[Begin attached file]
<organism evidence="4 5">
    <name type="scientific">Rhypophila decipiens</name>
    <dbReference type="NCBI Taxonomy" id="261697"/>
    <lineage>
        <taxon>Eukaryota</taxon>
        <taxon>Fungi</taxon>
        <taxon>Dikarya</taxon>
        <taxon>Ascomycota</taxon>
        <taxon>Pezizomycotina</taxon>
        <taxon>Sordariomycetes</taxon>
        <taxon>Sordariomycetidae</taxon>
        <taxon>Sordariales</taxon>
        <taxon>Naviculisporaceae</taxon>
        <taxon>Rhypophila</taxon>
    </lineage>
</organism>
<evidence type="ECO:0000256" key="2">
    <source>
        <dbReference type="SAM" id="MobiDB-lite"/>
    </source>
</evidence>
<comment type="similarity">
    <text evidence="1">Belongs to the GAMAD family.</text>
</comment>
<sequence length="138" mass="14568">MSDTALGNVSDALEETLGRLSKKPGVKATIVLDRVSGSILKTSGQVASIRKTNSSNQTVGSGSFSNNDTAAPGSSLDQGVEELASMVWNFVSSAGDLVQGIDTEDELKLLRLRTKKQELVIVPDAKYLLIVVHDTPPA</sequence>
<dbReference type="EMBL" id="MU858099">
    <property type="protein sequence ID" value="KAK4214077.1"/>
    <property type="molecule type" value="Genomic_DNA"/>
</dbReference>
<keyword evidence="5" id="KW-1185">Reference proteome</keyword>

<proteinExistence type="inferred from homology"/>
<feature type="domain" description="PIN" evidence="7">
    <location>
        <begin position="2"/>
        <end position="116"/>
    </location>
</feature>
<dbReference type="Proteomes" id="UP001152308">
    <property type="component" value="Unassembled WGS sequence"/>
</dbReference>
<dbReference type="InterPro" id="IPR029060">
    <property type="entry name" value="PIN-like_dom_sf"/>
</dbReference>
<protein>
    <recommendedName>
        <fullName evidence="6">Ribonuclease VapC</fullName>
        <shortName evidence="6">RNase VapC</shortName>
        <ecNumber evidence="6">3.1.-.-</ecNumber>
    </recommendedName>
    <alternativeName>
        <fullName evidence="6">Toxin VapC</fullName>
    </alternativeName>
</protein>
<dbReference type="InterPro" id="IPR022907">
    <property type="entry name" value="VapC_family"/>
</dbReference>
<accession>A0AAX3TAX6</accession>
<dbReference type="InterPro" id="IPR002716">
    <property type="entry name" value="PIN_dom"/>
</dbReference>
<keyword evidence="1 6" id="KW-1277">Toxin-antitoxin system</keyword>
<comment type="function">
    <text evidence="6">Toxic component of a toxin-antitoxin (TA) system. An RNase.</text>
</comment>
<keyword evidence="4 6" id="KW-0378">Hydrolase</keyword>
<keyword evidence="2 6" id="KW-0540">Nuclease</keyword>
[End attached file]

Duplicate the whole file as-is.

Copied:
<organism evidence="4 5">
    <name type="scientific">Rhypophila decipiens</name>
    <dbReference type="NCBI Taxonomy" id="261697"/>
    <lineage>
        <taxon>Eukaryota</taxon>
        <taxon>Fungi</taxon>
        <taxon>Dikarya</taxon>
        <taxon>Ascomycota</taxon>
        <taxon>Pezizomycotina</taxon>
        <taxon>Sordariomycetes</taxon>
        <taxon>Sordariomycetidae</taxon>
        <taxon>Sordariales</taxon>
        <taxon>Naviculisporaceae</taxon>
        <taxon>Rhypophila</taxon>
    </lineage>
</organism>
<evidence type="ECO:0000256" key="2">
    <source>
        <dbReference type="SAM" id="MobiDB-lite"/>
    </source>
</evidence>
<comment type="similarity">
    <text evidence="1">Belongs to the GAMAD family.</text>
</comment>
<sequence length="138" mass="14568">MSDTALGNVSDALEETLGRLSKKPGVKATIVLDRVSGSILKTSGQVASIRKTNSSNQTVGSGSFSNNDTAAPGSSLDQGVEELASMVWNFVSSAGDLVQGIDTEDELKLLRLRTKKQELVIVPDAKYLLIVVHDTPPA</sequence>
<dbReference type="EMBL" id="MU858099">
    <property type="protein sequence ID" value="KAK4214077.1"/>
    <property type="molecule type" value="Genomic_DNA"/>
</dbReference>
<keyword evidence="5" id="KW-1185">Reference proteome</keyword>

<proteinExistence type="inferred from homology"/>
<feature type="domain" description="PIN" evidence="7">
    <location>
        <begin position="2"/>
        <end position="116"/>
    </location>
</feature>
<dbReference type="Proteomes" id="UP001152308">
    <property type="component" value="Unassembled WGS sequence"/>
</dbReference>
<dbReference type="InterPro" id="IPR029060">
    <property type="entry name" value="PIN-like_dom_sf"/>
</dbReference>
<protein>
    <recommendedName>
        <fullName evidence="6">Ribonuclease VapC</fullName>
        <shortName evidence="6">RNase VapC</shortName>
        <ecNumber evidence="6">3.1.-.-</ecNumber>
    </recommendedName>
    <alternativeName>
        <fullName evidence="6">Toxin VapC</fullName>
    </alternativeName>
</protein>
<dbReference type="InterPro" id="IPR022907">
    <property type="entry name" value="VapC_family"/>
</dbReference>
<accession>A0AAX3TAX6</accession>
<dbReference type="InterPro" id="IPR002716">
    <property type="entry name" value="PIN_dom"/>
</dbReference>
<keyword evidence="1 6" id="KW-1277">Toxin-antitoxin system</keyword>
<comment type="function">
    <text evidence="6">Toxic component of a toxin-antitoxin (TA) system. An RNase.</text>
</comment>
<keyword evidence="4 6" id="KW-0378">Hydrolase</keyword>
<keyword evidence="2 6" id="KW-0540">Nuclease</keyword>